University of Idaho freshman Emily Pinkney lost one of her best friends to heart disease a few years ago. She said that”s why when she saw the passion the women of Alpha Phi had for their philanthropy, the Alpha Phi Foundation for women”s heart health, her decision to rush the house was easy.
“I had an idea of where I wanted to be,” said Pinkney, now the Alpha Phi Red Dress chair. “I broke down that day in recruitment.”
One-in-three women die of heart disease, making it the No. 1 leading cause of death in women, according to the American Heart Association.
Pinkney said her friend”s death was unexpected because young women don”t often think about heart health.
“Especially when you”re young, you don”t know,” Pinkney said.
Pinkney and rest of the women of Alpha Phi are hosting Take it To Heart Week this week to increase awareness of heart disease.
“We”re very passionate about this week,” Pickney said. “We”re excited to be spreading and raising awareness about women”s heart health.”
Friday is national Wear Red Day, created by the American Heart Association. The women of Alpha Phi will sell chocolate roses in the Idaho Commons Friday to fundraise for the cause. For those in a Greek house, the roses will be hand-delivered, and anyone else can pick up their roses when purchasing.
UI Greek houses can also compete to be the winners of Take it to Heart Week by accumulating points, which can be earned by taking part in various activities throughout the week.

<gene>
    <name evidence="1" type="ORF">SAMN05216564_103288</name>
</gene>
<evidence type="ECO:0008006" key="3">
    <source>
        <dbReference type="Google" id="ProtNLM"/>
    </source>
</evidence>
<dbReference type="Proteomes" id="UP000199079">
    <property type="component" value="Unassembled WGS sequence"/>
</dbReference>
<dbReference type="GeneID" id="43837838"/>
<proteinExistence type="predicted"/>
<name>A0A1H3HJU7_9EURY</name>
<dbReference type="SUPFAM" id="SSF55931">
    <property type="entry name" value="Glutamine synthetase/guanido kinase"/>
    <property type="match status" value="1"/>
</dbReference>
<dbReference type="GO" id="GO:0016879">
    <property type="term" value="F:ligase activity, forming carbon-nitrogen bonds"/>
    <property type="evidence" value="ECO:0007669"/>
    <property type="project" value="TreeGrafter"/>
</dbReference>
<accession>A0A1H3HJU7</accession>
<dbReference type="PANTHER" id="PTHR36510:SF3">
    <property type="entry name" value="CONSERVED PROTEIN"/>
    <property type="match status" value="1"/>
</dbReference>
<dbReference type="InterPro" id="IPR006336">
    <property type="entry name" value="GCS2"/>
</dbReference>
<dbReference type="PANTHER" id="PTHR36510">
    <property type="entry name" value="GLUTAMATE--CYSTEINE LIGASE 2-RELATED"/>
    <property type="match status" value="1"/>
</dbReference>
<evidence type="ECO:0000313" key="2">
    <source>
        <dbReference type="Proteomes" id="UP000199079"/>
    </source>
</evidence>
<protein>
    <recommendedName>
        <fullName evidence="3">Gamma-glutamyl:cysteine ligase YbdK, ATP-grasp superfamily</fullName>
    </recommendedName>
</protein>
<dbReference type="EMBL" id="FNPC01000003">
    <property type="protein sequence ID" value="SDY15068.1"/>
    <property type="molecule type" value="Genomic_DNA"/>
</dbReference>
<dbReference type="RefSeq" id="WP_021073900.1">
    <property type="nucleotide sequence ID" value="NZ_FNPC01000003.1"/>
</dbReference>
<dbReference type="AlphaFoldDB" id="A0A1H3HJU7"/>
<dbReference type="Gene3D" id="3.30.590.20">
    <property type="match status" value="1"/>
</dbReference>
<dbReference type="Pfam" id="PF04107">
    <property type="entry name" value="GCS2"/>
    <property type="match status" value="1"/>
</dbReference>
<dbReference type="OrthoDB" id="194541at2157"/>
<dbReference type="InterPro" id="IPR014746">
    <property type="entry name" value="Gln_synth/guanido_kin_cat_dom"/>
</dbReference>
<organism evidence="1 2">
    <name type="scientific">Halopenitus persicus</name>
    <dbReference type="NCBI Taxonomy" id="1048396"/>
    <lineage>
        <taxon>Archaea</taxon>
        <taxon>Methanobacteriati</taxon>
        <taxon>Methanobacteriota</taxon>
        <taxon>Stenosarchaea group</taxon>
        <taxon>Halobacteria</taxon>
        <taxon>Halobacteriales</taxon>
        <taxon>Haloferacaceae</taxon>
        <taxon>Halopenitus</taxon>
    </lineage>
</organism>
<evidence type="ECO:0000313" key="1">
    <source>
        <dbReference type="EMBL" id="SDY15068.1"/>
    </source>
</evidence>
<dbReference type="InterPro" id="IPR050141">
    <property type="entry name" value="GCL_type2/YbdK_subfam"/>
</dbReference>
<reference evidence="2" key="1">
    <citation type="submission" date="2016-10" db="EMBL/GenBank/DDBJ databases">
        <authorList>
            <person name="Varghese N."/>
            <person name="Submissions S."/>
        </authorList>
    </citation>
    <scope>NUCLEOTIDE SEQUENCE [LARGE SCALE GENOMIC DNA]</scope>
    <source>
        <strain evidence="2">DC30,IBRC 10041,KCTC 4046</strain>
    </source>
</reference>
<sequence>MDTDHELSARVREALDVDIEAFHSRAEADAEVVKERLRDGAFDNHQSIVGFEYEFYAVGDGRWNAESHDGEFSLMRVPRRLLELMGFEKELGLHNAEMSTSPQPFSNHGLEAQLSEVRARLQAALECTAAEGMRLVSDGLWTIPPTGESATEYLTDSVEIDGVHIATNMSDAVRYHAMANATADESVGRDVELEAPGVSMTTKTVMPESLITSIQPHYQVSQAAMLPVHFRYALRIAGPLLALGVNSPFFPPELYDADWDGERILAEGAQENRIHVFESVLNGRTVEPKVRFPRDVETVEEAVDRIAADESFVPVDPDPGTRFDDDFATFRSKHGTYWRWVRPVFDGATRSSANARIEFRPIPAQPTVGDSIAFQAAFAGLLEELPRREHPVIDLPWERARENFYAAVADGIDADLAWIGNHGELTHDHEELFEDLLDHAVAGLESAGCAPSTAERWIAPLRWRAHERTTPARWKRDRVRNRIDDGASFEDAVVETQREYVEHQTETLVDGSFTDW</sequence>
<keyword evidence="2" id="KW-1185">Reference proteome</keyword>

Houses can also win points by posting pictures with #UITakesItToHeart.
UI Greek students can also participate in Alpha PhiFa, a five-on-five soccer tournament 9 a.m. to noon Saturday at West Park Elementary.
There, they will have buckets with each house”s name for donations. Adding cash to your house”s bucket increases your points, while adding change to another house decreases their points, said Alpha Phi Vice President of Marketing Kendal Stopher.
Stopher said they raised about $3,000 last year, but hopes to raise more money this year with the addition of the soccer tournament as an event.
Marissa Rudley, UI campus dietician, said there are five known lifestyle factors that can affect the chances of developing heart disease: smoking, alcohol consumption, diet, physical activity and weight.
Rudley said people should avoid smoking, eat a Mediterranean diet, do some sort of physical movement daily, maintain a healthy weight and only consume alcohol in moderate amounts – about a glass a day for women.
“All those things are pretty universal,” Rudley said.
Even a student”s smallest decisions today can help prepare them for a healthier future, Rudley said.
“Those really add up and pay back over a lifetime,” Rudley said.